USS HOLLAND was the second HUNLEY - class submarine tender and the third ship in the Navy named after John Holland. Decommissioned on September 30, 1996, and stricken from the Navy list on May 12, 2000, the HOLLAND is currently berthed at the Suisun Bay Reserve Fleet, Benicia, Calif., awaiting final disposal.
|General Characteristics:||Awarded: August 31, 1961|
|Keel laid: March 5, 1962|
|Launched: January 19, 1963|
|Commissioned: September 7, 1963|
|Decommissioned: September 30, 1996|
|Builder: Ingalls Shipbuilding Corp., Pascagoula, Miss.|
|Propulsion System: Diesel electric, one shaft|
|Length: 599 feet (182.6 meters)|
|Beam: 83 feet (25.3 meters)|
|Draft: 24 feet (7.3 meters)|
|Displacement: approx. 18,300 tons|
|Speed: 19 knots|
|Armament: four 20mm guns|
|Crew: 58 officers, 1,023 enlisted|
This section contains the names of sailors who served aboard USS HOLLAND. It is no official listing but contains the names of sailors who submitted their information.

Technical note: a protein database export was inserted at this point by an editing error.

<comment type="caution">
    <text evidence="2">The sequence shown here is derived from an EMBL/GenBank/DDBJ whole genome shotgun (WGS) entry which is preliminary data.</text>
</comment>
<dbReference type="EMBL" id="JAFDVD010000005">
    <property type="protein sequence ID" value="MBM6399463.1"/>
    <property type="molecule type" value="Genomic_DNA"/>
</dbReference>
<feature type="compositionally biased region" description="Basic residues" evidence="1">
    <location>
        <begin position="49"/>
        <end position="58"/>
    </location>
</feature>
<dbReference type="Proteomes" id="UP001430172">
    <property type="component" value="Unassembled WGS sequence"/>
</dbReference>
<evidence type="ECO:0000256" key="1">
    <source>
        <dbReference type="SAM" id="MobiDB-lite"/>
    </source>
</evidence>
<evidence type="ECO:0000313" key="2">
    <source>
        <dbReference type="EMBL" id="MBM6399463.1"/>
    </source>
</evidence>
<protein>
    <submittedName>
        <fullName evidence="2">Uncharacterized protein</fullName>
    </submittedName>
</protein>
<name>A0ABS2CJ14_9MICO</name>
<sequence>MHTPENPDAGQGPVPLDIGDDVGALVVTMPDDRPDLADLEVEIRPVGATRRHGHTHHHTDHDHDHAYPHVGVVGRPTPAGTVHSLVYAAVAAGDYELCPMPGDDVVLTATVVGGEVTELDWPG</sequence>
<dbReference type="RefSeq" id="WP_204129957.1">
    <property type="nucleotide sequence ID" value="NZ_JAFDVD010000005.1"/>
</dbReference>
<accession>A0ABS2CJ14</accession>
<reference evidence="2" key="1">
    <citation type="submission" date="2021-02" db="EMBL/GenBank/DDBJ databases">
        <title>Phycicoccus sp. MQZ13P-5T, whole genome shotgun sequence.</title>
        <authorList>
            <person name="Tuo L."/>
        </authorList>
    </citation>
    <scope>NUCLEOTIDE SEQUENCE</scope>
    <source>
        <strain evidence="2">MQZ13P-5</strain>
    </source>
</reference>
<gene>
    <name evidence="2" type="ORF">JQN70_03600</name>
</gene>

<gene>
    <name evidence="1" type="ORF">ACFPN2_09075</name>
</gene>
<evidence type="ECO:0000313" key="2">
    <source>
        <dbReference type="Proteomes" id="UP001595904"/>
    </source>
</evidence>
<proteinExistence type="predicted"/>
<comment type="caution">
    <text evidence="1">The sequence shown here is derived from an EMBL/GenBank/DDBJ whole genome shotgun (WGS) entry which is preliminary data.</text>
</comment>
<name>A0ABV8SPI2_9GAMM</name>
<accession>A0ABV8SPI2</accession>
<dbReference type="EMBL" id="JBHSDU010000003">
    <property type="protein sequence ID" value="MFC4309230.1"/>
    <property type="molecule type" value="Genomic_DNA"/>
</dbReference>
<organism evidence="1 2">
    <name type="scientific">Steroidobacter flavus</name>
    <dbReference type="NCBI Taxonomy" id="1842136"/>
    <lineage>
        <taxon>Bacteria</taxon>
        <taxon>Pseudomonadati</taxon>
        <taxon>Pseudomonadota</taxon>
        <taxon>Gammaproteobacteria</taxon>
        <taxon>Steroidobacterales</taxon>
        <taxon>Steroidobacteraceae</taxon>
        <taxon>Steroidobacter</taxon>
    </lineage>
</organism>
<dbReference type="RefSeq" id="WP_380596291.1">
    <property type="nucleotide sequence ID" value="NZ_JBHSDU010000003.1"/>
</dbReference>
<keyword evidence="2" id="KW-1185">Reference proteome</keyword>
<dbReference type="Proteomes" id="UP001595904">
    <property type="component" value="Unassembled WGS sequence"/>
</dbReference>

Accidents aboard USS HOLLAND:
|March 26, 1975||Puget Sound Naval Shipyard, Bremerton, Wash.|
USS HOLLAND suffers a Class Alpha fire caused by spontaneous combustion of fiber glass materials in a sanding room while undergoing overhaul.
|November 2, 1981||Holy Loch Naval Base, Scotland.|
A Poseidon SLBM is dropped 13 to 15 feet as it is moved aboard the USS HOLLAND after an error by the crane operator. The fall is arrested by a safety device, but critics suggest there was a serious chance that a conventional explosion could have taken place, dispersing radioactive material. This explosion could have occurred because the Poseidon warhead uses an unstable conventional high explosive called LX-09. The Navy refuses to confirm or deny whether there were nuclear weapons on the missile and states "there was no damage done, no injuries occurred; there was no danger to personnel".
USS HOLLAND Image Gallery:
The photos below were taken by me and show the HOLLAND laid-up at Suisun Bay, Calif., on March 27, 2010.